Andy ran the last of the old time shops where there was always a coffee pot on, and if it wasn't busy, he'd always have time to chat about motorcycles. He believed in the soft sell and preferred to let the product sell itself. His wife Sally ran the office and brought home cooked lunch for the staff every day. There was a big table in back, and it wasn't unusual for them to invite a customer to sit in for a family style meal.

I'd bring my K bike in at the end of the riding season and just tell Ralph to do anything that needed done, take your time. It spent several winters there in dry storage, no charge. Andy kind of spoiled me. There was no high pressure from salesmen and service writers on commission. It was a small operation where Andy would write up repair orders and sell parts himself and he usually had Ralph and one other tech in the shop. Today, I hate to have to go to a bike shop because it's so impersonal and everyone's out for the almighty dollar. The current owner is trying hard, but he needs to have his staff handle the business so he can get out and get to know his customer base. I'll be there for his open house in May because he does a great job with it.





Felt the burn allllllllllllllllll the way over here.......
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Old 04-22-2013, 05:46 AM   #517
DGraham
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Quote:
Originally Posted by ttpete View Post
I know who you're speaking of. It was Andy Pelc. Andy was a good friend of mine and a good friend of many other motorcyclists in the area. He opened his first shop back in the 1950s selling BSAs, and moved on to Beemers when BSA went belly up. When he passed, I rode the 70 odd miles to Owosso in the rain to ride in his funeral procession along with several of our friends, then rode home, still in the rain.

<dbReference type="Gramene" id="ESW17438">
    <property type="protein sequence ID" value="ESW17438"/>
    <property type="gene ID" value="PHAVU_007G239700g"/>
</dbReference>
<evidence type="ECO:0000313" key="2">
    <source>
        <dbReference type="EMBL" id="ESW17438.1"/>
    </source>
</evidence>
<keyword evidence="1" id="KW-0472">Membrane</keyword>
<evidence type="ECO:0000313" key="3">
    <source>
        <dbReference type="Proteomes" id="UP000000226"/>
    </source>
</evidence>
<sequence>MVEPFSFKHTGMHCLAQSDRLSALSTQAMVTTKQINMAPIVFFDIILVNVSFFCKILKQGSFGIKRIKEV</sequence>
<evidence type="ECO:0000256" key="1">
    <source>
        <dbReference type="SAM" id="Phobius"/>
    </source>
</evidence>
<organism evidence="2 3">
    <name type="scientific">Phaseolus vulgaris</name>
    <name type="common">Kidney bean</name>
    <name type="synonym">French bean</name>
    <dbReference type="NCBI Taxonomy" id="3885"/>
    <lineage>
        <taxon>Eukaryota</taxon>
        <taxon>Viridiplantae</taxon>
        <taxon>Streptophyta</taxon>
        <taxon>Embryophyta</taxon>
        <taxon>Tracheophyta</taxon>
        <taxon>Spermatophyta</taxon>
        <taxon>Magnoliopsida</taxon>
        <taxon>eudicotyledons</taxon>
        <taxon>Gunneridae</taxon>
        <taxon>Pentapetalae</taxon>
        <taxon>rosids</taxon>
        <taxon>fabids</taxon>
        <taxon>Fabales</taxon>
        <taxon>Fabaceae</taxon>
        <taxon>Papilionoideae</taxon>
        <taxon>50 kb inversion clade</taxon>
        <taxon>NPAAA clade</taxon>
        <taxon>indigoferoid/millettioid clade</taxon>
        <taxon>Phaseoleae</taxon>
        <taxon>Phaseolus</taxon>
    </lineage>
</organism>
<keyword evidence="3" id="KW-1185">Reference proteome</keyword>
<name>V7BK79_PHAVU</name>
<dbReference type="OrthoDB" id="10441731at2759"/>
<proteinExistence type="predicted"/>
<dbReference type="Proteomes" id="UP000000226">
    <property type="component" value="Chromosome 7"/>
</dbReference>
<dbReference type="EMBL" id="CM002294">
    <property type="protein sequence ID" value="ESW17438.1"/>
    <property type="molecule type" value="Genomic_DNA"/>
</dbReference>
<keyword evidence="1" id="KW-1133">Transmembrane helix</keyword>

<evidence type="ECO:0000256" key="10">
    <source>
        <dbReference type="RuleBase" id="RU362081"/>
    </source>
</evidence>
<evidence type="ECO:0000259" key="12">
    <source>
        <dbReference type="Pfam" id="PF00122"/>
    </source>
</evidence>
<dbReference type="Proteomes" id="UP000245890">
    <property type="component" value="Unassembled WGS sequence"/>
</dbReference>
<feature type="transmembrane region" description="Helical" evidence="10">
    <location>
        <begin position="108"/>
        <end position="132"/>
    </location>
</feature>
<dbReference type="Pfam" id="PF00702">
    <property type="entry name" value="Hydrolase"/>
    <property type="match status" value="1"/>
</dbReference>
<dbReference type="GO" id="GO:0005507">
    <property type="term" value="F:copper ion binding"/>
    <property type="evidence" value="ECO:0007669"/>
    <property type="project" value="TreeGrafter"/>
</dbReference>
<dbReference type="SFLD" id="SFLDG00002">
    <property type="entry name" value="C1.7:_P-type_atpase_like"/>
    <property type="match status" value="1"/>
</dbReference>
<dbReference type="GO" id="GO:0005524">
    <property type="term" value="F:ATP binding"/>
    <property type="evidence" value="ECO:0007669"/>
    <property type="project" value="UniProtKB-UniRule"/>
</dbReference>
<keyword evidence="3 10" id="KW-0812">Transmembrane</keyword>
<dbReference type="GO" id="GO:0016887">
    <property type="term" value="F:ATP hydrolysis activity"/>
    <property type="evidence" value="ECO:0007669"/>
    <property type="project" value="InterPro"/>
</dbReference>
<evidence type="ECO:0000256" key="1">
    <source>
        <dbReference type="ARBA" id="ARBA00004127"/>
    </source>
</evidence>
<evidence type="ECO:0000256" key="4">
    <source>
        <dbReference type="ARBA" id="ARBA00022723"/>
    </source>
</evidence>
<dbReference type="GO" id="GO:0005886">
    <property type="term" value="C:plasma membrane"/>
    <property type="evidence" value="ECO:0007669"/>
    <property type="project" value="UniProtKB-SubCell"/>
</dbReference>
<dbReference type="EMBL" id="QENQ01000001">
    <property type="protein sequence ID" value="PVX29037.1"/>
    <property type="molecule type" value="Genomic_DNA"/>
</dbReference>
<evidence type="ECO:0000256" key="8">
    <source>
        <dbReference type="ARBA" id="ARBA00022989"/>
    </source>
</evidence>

I'd be interested to know just what dealer existed 35 miles away who could undercut Andy by $1500 on an R bike 17 years ago. None comes to mind. Andy mentioned someone who did what you did. But according to him, the dealer was a LOT farther away and the price difference was a LOT less. Also, the person wanted him to do the first service on a new bike that he'd bought from someone else because that dealer was too far away. Andy said that he could get to it sometime in the fall after Thanksgiving.

Andy ran the last of the old time shops where there was always a coffee pot on, and if it wasn't busy, he'd always have time to chat about motorcycles. He believed in the soft sell and preferred to let the product sell itself. His wife Sally ran the office and brought home cooked lunch for the staff every day. There was a big table in back, and it wasn't unusual for them to invite a customer to sit in for a family style meal.

I'd bring my K bike in at the end of the riding season and just tell Ralph to do anything that needed done, take your time. It spent several winters there in dry storage, no charge. Andy kind of spoiled me. There was no high pressure from salesmen and service writers on commission. It was a small operation where Andy would write up repair orders and sell parts himself and he usually had Ralph and one other tech in the shop. Today, I hate to have to go to a bike shop because it's so impersonal and everyone's out for the almighty dollar. The current owner is trying hard, but he needs to have his staff handle the business so he can get out and get to know his customer base. I'll be there for his open house in May because he does a great job with it.
You are correct sir. I thought a while about whether to include his name. Although I figured that people living around here might figure it out, I thought that it would be better to not. I would be amazed if the person in the story you heard was me. Could have been, although as I recall there was no mention of the first service. I'm not even sure I knew about the first service at the time and definitely there was no concern about getting one before Thanksgiving. Not saying that it wasn't my story, the service part just doesn't sound familiar. Which only tells me that I'm not the only person that he treated like that for "doing what I did". I got the bike, the panniers, the taxes and still saved a few bucks. What an asshole I was for doing that!